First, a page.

Songs Of The Day 11/11/2016: 12 Leonard Cohen Covers
Leonard Cohen's passing came two days after the most gut-wrenching, corrosive election the U.S. has had since I've been alive. The night of that election I happened to be in Olympia for a personal appointment on the following day. The atmosphere felt compressed and heavy. It was a daze. Almost nobody on 4th Avenue was in a buoyant mood. There were four white guys who passed me who seemed to be having a good time. For what it's worth it felt more like they'd not paid attention to the election, instead of celebrating it. But who knows.
I wondered what we stood to lose in terms of character. I know what we stand to lose as an electorate, from universal health care and environmental standards to sane Supreme Court decisions and new rights for the historically oppressed. When I heard reports of suddenly validated hate crimes I started wondering what inner assets were in jeopardy. Kind of like how, after 9/11 happened, "irony was officially dead." (It wasn't. It came back, arguably crueler than ever.)
So what did the crumpling victory for the alt-right imperil? Nuance, I thought. That was already on the outs thanks to the blinding bipartisanship of the Internet. Now it practically feels like a banned substance. Compassion? Probably not totally endangered, but half of the country just expressed that they had no need for it beyond their own front doors. Poetry? Introspection? Quietude? Meditation? Deliberation?
The other day I posted a piece my son and I recorded back in April, well before any of this went down. I don't think explaining it would be helpful more than listening to it, but for the record: The extended introduction contained five prayers from various religions (and that 12-step thing), plus a recording of Bertrand Russell reading "Why I Am Not a Christian," all playing at once. Towards the end of the mass prayer a boy -- or more accurately, an adult man played by my 8-year-old son Hank -- is heard knocking on a wooden door yelling "Let me in! Let me in!" Soon the door and some nearby glass windows audibly break, and then all hell breaks loose. I'll leave that for you to find out, 'cause it's kind of stupid. Sometimes in these audio pieces I give in to my worst beat-you-over-the-head instincts.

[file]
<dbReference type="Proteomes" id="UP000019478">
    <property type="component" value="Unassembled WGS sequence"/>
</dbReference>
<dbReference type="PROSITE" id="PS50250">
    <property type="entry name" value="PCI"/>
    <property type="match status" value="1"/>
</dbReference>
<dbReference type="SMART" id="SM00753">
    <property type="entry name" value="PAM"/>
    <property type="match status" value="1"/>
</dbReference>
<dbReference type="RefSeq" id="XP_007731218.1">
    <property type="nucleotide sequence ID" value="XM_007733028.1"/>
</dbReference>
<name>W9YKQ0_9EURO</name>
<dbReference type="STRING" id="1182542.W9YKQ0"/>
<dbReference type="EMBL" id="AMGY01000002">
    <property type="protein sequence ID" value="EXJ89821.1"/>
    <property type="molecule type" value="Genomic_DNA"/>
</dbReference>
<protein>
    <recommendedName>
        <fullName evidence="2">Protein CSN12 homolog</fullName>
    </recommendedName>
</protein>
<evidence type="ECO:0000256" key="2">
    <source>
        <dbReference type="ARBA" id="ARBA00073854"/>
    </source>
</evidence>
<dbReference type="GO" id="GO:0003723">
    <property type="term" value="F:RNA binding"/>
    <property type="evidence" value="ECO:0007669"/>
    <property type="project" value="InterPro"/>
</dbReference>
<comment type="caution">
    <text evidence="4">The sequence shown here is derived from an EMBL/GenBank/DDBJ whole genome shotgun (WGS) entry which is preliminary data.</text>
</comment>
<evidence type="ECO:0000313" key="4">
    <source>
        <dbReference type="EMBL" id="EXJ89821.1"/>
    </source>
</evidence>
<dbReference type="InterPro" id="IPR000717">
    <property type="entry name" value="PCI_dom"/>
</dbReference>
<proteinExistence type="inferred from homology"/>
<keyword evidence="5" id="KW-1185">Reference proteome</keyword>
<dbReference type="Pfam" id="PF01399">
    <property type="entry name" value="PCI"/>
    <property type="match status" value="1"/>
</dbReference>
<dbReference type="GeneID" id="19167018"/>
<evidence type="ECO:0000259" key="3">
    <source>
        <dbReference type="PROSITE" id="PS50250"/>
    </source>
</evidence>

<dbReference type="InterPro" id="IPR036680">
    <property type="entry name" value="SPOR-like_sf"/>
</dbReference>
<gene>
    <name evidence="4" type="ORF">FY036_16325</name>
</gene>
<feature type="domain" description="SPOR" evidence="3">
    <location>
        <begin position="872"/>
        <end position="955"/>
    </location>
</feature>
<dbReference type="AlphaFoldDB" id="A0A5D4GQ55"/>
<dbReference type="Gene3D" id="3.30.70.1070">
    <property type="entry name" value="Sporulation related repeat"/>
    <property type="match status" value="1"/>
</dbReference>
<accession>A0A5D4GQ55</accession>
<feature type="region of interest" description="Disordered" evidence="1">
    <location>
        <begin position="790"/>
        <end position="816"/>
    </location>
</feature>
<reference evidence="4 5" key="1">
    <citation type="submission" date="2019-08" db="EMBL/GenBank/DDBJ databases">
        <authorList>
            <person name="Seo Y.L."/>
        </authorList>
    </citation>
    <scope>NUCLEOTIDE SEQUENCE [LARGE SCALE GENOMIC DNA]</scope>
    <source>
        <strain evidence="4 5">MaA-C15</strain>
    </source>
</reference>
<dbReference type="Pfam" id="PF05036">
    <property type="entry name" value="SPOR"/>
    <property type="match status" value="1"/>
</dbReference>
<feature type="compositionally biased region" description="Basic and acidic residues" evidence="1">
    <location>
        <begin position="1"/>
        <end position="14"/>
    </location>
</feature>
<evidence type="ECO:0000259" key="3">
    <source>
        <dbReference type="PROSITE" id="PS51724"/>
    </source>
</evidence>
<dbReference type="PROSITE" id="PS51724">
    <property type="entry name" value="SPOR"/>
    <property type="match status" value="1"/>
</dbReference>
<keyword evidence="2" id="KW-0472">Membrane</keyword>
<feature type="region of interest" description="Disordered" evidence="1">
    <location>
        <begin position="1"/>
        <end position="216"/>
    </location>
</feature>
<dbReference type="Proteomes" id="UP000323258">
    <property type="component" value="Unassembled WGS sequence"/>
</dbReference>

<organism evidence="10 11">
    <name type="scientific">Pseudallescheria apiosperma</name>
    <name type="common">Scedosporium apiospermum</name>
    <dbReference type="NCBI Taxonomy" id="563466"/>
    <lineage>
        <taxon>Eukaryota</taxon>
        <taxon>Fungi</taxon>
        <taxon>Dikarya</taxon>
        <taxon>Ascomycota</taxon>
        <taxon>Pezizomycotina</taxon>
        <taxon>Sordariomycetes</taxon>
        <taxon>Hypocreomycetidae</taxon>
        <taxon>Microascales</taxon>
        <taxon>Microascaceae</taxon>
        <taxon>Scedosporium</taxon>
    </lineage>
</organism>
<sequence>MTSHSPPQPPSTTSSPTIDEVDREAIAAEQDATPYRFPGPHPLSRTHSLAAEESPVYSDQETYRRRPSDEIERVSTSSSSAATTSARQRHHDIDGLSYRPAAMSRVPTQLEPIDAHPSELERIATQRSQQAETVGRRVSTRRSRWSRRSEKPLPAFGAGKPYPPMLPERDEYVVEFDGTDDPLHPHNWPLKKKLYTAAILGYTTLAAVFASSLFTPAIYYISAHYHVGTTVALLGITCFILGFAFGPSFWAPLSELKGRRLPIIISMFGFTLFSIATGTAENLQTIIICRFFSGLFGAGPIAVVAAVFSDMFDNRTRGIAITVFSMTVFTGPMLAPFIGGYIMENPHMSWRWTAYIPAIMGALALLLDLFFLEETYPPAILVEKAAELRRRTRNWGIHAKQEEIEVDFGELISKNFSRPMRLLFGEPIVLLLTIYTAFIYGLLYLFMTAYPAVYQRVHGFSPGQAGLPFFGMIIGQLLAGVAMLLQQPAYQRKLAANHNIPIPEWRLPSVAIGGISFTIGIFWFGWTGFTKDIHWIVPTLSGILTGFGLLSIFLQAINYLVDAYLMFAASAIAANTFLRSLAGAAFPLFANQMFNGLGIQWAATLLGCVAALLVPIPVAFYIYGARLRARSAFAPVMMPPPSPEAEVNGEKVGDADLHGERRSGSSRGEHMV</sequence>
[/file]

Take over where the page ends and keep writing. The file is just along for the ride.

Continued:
Normally I wouldn't mix religions and Bertrand Russell together, but the reason I did is because I felt they shared certain intangibilities that were at risk: faith and reasoning. (If you want to insist they're not mutually exclusive that's fine, it's not my point, I don't want to argue about it right now, whatever, you're good.) Both of them imply some form of meditative thought, prayerful or logical reflection. All forms of that kind of contemplative activity -- whether for God, a god, a way of life or a secular belief structure -- feel threatened. Cultivating an atmosphere more answerable to heedlessness and brutality seems a very real thing all of a sudden.
Hopefully it's at least a little clear what this has to do with Leonard Cohen. If not, here's other people singing twelve of his songs.
Dead Famous People – “True Love Leaves No Traces”
Roberta Flack – “Hey, That’s No Way to Say Goodbye”
Enrique Morente and Lagartija Nick – “Pequeño Vals Vienés” (“Take This Waltz”)
Madeleine Peyroux – “Dance Me to the End of Love”
Lloyd Cole – “Chelsea Hotel”
Graeme Allwright – “So Long Marianne”
Allison Crowe – “Joan of Arc”
R.E.M. – “First We Take Manhattan”
The Last Shadow Puppets – “Is This What You Wanted?”
Willie Nelson – “Bird on a Wire”
Father John Misty – “One of Us Cannot Be Wrong”
Jennifer Warnes – “A Singer Must Die”